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  • Writer's pictureKadin White

SoulSync City the good, the bad, and the lessons learned

Now that SoulSync City has gone gold, please check it out by clicking the production work tab from the top of the page :) I thought it would be a great time to have a bit of a post-mortem on the project. I could discuss many of the good, bad, and lessons learned but I will just highlight the biggest ones.

Starting with the bad. From a production standpoint one of the best things I can do is take a step back and see the big picture. Some may or may not know that SoulSync City was an open world game for the first half of its development. We had to strip the game down and rebuild the world from the ground up and we lost roughly a month-month and a half of time we would've had to polish the game in the end. Another bad thing was not establishing pipelines early enough to ensure efficient processes for the entire team. Again it was second semester before the pipelines were enforced and followed more regularly. You wouldn't want to see what our Unity project file organization looks like. If you're looking for a file in there, talk about a needle in a haystack.

But for the bad there's also good. The biggest one is the team itself, Lost Water Studios. Throughout the course of development each member adapted to situations and worked with one another to overcome problems. The team is filled with developers that will go on to do extraordinary things. We were able to stick to the same creative vision of our core mechanics from the very beginning, despite the fact we rebuilt from open world to a linear level design. We tore down the world to build around the mechanics, not change the mechanics to fit the world. We always stood by this idea of move fast with the tools you have that alter movement in unique ways to boost the damage you can do.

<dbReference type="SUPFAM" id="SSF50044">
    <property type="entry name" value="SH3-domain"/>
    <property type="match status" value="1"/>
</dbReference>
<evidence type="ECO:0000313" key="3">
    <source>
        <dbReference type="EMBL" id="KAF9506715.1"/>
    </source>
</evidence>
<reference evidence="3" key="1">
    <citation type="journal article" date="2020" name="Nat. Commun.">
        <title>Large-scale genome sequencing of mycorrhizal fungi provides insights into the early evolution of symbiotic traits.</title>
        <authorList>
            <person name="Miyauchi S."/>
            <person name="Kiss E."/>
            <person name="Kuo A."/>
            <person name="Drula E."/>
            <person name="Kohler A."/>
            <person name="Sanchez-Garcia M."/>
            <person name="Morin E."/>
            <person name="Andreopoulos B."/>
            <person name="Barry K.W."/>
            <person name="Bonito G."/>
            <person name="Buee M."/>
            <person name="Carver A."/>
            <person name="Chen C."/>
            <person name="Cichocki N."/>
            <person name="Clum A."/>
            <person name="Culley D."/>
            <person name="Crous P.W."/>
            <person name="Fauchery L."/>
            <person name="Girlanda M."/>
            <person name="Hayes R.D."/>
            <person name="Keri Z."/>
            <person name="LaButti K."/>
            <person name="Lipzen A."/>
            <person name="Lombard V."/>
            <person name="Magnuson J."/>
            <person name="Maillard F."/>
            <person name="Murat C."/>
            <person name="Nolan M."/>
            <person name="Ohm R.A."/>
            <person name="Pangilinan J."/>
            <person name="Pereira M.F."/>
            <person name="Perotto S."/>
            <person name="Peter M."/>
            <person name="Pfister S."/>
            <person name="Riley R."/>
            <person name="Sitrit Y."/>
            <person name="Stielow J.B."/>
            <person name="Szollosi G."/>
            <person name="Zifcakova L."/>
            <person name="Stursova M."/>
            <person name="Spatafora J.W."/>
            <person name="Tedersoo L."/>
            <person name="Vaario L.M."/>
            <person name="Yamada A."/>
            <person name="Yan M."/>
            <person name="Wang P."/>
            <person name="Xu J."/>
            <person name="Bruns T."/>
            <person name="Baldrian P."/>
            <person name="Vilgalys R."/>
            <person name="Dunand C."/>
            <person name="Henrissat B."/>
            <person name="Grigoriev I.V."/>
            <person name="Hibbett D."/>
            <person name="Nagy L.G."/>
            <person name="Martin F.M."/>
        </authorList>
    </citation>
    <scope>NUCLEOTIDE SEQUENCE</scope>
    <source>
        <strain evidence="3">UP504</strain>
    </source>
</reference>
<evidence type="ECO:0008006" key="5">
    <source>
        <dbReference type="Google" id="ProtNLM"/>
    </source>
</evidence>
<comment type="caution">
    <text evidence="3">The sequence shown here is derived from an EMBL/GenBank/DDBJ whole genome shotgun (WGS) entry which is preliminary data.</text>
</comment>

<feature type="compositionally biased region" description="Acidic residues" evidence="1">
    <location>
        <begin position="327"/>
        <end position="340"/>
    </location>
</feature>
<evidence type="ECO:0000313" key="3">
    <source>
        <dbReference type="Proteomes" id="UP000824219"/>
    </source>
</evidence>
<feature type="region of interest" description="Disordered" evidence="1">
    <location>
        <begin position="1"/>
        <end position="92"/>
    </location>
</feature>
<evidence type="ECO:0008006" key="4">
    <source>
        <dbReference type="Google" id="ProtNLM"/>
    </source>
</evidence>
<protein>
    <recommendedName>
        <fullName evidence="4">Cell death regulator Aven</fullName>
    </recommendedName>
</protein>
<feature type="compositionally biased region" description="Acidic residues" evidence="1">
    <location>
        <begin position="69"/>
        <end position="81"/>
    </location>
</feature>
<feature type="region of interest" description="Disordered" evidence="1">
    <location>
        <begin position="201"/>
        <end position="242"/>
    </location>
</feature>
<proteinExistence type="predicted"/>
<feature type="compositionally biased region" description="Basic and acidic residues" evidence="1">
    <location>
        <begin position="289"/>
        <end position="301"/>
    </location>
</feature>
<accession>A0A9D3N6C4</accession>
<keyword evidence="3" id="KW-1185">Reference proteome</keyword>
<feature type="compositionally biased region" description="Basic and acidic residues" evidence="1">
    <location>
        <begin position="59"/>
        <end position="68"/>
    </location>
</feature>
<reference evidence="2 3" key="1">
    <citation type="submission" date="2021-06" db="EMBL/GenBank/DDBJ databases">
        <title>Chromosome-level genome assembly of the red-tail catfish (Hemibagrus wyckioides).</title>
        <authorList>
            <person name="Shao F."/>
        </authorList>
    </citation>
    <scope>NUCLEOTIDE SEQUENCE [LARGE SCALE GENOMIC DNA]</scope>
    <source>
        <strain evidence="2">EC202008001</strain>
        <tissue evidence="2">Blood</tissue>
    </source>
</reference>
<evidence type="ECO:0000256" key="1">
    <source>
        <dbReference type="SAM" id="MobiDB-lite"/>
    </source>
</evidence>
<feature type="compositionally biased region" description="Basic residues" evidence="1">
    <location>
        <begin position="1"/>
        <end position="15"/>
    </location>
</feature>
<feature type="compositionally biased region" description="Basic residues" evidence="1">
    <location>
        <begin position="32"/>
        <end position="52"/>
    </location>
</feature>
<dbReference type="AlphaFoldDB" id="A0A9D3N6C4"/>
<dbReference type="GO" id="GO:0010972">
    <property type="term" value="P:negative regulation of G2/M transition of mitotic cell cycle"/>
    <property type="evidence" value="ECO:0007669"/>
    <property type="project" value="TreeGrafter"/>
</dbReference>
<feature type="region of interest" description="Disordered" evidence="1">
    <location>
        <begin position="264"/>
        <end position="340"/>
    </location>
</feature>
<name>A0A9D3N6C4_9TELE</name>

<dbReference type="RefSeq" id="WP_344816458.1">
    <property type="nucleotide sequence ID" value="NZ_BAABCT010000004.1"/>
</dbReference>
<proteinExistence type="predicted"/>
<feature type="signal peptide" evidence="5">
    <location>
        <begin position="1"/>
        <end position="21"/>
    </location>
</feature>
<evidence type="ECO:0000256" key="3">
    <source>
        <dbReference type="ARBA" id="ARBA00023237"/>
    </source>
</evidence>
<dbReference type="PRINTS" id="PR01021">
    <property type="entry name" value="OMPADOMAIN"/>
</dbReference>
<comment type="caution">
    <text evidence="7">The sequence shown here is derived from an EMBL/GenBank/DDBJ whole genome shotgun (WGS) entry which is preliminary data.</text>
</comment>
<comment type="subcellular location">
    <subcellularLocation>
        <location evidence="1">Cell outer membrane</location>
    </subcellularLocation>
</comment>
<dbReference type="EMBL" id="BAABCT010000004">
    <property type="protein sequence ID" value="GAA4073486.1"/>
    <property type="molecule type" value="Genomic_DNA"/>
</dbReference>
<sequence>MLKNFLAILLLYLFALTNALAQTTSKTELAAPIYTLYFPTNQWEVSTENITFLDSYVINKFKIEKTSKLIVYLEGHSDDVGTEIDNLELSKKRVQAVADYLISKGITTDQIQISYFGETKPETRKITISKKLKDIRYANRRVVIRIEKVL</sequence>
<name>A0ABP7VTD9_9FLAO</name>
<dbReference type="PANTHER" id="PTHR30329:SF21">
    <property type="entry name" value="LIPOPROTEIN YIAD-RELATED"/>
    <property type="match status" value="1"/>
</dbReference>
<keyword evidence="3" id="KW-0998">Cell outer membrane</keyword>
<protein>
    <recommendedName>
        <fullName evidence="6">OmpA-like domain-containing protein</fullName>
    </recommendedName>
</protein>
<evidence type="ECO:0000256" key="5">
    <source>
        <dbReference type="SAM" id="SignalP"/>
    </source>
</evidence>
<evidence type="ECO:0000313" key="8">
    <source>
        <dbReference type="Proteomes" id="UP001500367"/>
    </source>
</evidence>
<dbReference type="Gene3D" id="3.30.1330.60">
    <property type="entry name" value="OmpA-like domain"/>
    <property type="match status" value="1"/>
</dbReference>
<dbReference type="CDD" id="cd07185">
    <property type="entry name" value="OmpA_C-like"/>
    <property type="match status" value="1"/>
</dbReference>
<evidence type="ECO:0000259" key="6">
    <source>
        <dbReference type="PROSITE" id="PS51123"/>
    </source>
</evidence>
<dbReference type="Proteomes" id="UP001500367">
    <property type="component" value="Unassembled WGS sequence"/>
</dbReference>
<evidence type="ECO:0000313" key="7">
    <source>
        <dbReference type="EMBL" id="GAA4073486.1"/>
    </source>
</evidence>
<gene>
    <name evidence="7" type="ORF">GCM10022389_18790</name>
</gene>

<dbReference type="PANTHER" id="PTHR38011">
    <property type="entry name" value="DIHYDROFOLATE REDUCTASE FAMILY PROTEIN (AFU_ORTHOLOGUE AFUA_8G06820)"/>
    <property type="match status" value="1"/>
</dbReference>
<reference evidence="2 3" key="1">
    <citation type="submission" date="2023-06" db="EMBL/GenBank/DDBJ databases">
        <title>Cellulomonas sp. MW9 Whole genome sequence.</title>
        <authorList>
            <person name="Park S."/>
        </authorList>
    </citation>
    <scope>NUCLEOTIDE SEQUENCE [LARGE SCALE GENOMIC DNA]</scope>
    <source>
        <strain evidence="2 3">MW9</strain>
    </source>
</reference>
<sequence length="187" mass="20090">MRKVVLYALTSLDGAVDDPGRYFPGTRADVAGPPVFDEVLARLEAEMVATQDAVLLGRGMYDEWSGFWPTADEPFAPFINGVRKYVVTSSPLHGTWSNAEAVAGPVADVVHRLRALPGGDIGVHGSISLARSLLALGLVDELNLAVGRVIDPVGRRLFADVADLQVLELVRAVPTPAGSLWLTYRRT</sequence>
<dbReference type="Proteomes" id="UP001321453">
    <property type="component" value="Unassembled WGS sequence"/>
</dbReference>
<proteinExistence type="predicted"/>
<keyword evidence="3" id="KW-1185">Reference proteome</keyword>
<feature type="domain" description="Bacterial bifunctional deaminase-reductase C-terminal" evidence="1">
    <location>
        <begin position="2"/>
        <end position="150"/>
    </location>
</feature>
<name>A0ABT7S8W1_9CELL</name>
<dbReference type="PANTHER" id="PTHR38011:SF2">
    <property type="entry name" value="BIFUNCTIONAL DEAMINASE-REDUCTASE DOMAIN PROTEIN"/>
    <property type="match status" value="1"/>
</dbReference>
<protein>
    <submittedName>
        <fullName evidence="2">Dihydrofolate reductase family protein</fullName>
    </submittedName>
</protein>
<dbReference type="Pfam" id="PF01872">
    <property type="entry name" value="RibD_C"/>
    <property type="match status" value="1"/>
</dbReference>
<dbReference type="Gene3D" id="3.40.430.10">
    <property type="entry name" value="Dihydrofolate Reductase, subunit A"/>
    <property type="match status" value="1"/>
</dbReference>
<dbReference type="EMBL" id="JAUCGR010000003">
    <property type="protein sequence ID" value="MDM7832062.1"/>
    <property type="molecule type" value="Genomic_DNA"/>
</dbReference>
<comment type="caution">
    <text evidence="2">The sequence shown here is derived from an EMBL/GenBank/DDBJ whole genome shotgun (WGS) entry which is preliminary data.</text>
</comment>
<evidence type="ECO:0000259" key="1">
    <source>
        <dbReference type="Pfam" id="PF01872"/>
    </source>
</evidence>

Lastly, lets talk about the lessons learned. The biggest thing that I learned is that when communicating project status and tasks one of the best things is producing that information in multiple ways, through text communication, audio/video messages, and through the project management software of choice. Another thing I learned is that making sure pipelines and direction are established as soon as possible and the information on those pipelines can be found in the most accessible places. I mentioned earlier a responsibility I view is seeing the big picture. The signs were there that the world during the first half of development wasn't meshing with our game mechanics. This was in mid to late October of 23. We tried to make it work. There were pros and cons to keeping it open world. One night I had to sit down by myself with headphones on and playthrough the game. This was late November of 23. Being able to do that made me realize, in agreement with the members of the team that approached me in the first place, that if we were to succeed long term then we had to shift from open world to linear levels. Roadmaps, resources and pipelines were adjusted. The rest is history. Lastly the biggest thing I learned, no matter how much you try, communication issues will never be fully resolved. What matters is minimizing those communication issues and addressing them when they arise. This will save any issues in the long run.

Good, bad, and lessons in all, SoulSync City was the most rewarding experience during my time at Bradley, both professionally and personally. I was able to grow as a producer improve my skillset more than I ever have. Even bigger on a personal level being able to work with some of the greatest people and friends ever. I hope to have the opportunity to work with each one of them again someday. Producing and project management is what I love and this experience blew that love to another level. Designing efficient project management solutions to empower teams to be the best they can be is what I hope to do for a long time.

Thanks for reading and take care of yourselves,


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